Did you know that corn is promiscuous? Don’t be too shocked. This monocot is very happy to out cross the very moment you fail to protect its innocence.
Corn, as most of you know, is a monocot. Corn can self pollinate or it can out cross, or get pollinated by another corn plant. It does this so readily in large cornfields that, uncontrolled, the seed that results will be widely different in both its agronomic and genetic traits. In cash grain fields this is not a problem, however, in research, we spend a large part of our time preventing out crosses.
For the past month I have been protecting my corn’s innocence! I have been covering up little ears with shoot bags to keep invading pollen at bay. Then when the silks have grown out we are able to make the necessary crosses to bring out specific desirable traits.
Doing this is quite labor intensive and time consuming, hence the entire months work devoted to just this task! Despite the hard work, this is undoubtedly the most important aspect of our research project. If we mess this up, we don’t have corn to plant out for next years research.
- Cover the ears with shoot bags before they have a chance to silk.
- Wait for the tassel to begin shedding pollen.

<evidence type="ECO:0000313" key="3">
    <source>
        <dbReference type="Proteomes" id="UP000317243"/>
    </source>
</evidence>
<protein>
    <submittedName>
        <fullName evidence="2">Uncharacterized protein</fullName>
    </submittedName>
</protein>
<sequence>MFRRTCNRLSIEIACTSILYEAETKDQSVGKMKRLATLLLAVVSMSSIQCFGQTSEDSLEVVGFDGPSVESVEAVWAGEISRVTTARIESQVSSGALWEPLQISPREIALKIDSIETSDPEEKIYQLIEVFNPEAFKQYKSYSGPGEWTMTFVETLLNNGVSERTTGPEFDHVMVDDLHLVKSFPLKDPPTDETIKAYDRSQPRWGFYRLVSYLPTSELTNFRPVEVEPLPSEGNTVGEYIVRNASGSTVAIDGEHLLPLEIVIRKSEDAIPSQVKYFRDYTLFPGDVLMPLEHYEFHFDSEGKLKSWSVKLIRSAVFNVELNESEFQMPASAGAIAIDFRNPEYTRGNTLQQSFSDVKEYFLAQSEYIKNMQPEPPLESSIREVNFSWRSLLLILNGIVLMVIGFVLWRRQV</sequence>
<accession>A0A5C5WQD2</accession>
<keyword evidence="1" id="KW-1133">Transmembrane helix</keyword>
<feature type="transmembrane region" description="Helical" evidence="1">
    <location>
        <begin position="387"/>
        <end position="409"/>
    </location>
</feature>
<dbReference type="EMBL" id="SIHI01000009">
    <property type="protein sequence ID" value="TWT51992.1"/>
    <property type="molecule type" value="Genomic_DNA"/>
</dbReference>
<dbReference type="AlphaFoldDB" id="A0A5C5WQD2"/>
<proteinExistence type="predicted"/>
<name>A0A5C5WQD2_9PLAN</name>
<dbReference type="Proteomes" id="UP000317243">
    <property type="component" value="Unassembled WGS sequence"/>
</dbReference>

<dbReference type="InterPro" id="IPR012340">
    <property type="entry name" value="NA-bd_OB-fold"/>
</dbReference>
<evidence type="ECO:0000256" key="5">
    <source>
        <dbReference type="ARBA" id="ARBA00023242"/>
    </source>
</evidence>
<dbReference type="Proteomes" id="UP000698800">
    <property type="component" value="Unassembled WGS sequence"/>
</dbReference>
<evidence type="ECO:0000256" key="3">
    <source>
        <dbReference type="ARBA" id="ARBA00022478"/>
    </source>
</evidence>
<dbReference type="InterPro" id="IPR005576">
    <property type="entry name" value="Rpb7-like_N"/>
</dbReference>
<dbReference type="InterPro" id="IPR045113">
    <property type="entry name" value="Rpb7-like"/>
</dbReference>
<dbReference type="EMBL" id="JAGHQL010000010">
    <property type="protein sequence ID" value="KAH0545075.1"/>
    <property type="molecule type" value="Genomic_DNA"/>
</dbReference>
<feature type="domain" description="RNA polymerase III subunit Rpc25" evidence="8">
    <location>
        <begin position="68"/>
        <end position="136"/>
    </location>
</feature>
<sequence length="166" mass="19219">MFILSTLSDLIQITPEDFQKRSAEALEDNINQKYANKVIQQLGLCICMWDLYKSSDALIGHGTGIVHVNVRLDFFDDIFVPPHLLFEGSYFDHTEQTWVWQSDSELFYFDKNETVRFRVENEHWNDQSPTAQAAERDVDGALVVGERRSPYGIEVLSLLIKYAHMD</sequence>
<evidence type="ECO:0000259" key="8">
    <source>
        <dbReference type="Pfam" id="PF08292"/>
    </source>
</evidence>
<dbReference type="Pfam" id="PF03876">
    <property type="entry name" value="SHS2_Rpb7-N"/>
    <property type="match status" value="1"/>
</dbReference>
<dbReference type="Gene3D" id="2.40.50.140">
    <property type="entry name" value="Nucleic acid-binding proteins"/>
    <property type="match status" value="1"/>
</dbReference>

- Once the tassel has begun to shed, place a tassel bag over the tassel to collect pollen for tomorrows pollination.
- At the same time cut back the respective ear until you see silks. These will grow out over night to leave a little silk bush for you to dump your collected pollen on. Cover Up IMMEDIATELY!
- The following day you will wait until the temperature increases enough for pollen to begin to shed, around 11AM. (Yes, pollen is temperature sensitive
and needs warm weather to be viable!) You will then shake that bag of collected pollen out onto the silks of the ear you wish to pollinate. Once again, cover up that ear with the remaining tassel bag to prevent any stray pollen from sticking to your silks.
- Done! You now have a hand pollinated ear.
This may not seem like that big of a task, but imagine doing this to over 9 acres of corn plants. The sheer volume of work available during pollination is enough to make even the most hardy of us exhausted to the core. The work is often never ending, and as one of our grad students once said, “Corn Doesn’t Care What Day of the Week It Is!’